Pro-Europeans humiliated during protest in Ukraine’s eastern city of Kharkiv

Pro-Western protesters humiliated in eastern city of Kharkiv as tensions mount near border

PUBLISHED : Monday, 07 April, 2014, 9:48pm
UPDATED : Monday, 07 April, 2014, 9:48pm

Outnumbered, the small group of pro-European protesters were ordered to their knees on the streets of Ukraine's eastern city of Kharkiv for a humiliating ritual.

"Crawl to your Europe!" shouted members of a pro-Russian crowd who had grabbed the group on Sunday after a day of rival protests in the city.

Kharkiv is only 40 kilometres from the Russian border and has been torn in two by an East-West tug of war over Ukraine's future.

The mob chanted "Kharkiv is a Russian city!" and taunted their terrified prey as the group crawled on their knees down the steep cobbled street.

They were protected by riot police, who formed a corridor around them but did little to stop the spectacle.

Spat on, kicked and abused, the men were eventually bundled into a police van. The scene represented a rapid deterioration of what had been a largely peaceful meeting on the city's Freedom Square an hour earlier.

Pro-Russian movements horrified by events in Kiev, where a pro-Western government took power in February, demanded autonomy in the latest protest in Kharkiv, Ukraine's second city.

Russian speakers in the east feel greater ties to Moscow, which is accused of whipping up separatist sentiment in the region by urging that Ukraine become a federal state.

The demand comes after Russian troops seized the mainly Russian-speaking Crimea in response to the removal of a Moscow-friendly regime in Kiev.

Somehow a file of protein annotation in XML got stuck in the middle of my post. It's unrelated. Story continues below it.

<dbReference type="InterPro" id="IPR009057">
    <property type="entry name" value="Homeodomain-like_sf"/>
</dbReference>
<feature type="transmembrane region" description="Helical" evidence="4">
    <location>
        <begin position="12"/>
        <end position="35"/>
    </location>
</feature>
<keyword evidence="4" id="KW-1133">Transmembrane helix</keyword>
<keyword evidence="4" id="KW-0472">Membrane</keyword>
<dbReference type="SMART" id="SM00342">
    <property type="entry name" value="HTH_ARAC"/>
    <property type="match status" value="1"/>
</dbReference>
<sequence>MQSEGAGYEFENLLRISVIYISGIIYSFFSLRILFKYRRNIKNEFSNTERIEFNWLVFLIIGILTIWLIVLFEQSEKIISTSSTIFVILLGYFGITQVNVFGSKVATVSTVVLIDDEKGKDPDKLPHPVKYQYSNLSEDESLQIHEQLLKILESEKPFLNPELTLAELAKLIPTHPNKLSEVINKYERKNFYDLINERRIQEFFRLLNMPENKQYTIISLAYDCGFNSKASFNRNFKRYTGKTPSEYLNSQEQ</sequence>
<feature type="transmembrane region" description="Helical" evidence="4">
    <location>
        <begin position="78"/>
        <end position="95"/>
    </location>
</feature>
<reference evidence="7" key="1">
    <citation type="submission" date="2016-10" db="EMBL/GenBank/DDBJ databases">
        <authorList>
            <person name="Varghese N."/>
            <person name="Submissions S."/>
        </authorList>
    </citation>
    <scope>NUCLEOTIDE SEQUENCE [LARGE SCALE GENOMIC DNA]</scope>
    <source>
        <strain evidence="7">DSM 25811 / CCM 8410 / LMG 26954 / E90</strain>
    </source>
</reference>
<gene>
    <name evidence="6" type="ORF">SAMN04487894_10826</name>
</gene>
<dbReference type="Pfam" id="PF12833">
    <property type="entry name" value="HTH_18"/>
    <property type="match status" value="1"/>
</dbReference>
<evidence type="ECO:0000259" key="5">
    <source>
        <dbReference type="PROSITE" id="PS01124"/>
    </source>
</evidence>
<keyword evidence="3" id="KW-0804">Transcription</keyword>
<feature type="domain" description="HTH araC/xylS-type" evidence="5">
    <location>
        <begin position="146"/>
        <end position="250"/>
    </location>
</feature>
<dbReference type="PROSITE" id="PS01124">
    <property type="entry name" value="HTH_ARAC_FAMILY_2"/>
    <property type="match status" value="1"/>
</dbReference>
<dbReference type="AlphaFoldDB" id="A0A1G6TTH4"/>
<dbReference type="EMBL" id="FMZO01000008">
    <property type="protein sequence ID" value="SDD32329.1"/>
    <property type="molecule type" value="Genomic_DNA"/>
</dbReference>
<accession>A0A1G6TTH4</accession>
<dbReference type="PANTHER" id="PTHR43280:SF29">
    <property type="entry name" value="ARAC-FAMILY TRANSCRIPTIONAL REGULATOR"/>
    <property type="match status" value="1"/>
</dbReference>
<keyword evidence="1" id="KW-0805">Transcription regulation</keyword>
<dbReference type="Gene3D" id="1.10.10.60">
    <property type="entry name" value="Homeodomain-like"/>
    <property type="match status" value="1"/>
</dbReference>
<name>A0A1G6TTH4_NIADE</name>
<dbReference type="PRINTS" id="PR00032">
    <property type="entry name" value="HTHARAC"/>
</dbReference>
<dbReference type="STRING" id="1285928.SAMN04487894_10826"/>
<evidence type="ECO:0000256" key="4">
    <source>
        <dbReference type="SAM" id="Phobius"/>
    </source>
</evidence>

"This new government came to rule with force," said mother-of-three Emily Belkina, 31. "They came with guns in their hands. We need federalisation. It's the only thing that can save us."

As about 2,000 people gathered under a statue of Lenin, second world war songs and radio broadcasts spurred on elders nostalgic for the Soviet Union and a younger generation for whom Kiev and its Western aspirations are just too far away.

"Federalisation means at least more autonomy and more power for our region, including the right to choose how to live our life," said Alexander, 32, a factory worker.

Only a few hundred metres away - under a statue of Ukraine's national hero, the poet Taras Shevchenko - pro-Europeans gathered.

But as tensions ran high with the capture and humiliation of the group of pro-Europeans, news quickly spread that fellow Moscow sympathisers in the city of Donetsk had seized the seat of government without opposition from police.

In Lugansk, they had managed to break into a local security service building.

Within an hour, chanting "Russia, Russia", the Kharkiv protesters - buoyed by the success in other cities - took on the police blockade at the council.

But the officers had been ordered not to use force and stepped aside with barely a murmur, allowing the protesters to swarm the building, remove the Ukrainian flag flying on top and plant a Russian flag in its place.